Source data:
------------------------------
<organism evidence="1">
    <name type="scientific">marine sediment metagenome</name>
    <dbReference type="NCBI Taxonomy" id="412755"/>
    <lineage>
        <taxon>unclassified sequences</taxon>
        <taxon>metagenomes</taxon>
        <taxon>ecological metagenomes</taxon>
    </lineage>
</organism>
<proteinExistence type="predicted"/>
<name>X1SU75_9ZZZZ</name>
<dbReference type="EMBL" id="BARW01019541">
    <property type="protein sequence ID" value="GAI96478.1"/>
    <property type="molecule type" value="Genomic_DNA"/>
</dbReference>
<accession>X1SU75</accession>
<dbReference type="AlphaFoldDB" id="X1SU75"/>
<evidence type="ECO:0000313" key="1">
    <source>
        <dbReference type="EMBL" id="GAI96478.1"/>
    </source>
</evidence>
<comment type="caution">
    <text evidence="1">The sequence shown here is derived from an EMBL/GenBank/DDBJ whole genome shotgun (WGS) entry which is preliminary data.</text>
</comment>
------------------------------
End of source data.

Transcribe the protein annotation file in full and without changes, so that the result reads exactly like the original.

<organism evidence="1">
    <name type="scientific">marine sediment metagenome</name>
    <dbReference type="NCBI Taxonomy" id="412755"/>
    <lineage>
        <taxon>unclassified sequences</taxon>
        <taxon>metagenomes</taxon>
        <taxon>ecological metagenomes</taxon>
    </lineage>
</organism>
<proteinExistence type="predicted"/>
<name>X1SU75_9ZZZZ</name>
<dbReference type="EMBL" id="BARW01019541">
    <property type="protein sequence ID" value="GAI96478.1"/>
    <property type="molecule type" value="Genomic_DNA"/>
</dbReference>
<accession>X1SU75</accession>
<dbReference type="AlphaFoldDB" id="X1SU75"/>
<evidence type="ECO:0000313" key="1">
    <source>
        <dbReference type="EMBL" id="GAI96478.1"/>
    </source>
</evidence>
<comment type="caution">
    <text evidence="1">The sequence shown here is derived from an EMBL/GenBank/DDBJ whole genome shotgun (WGS) entry which is preliminary data.</text>
</comment>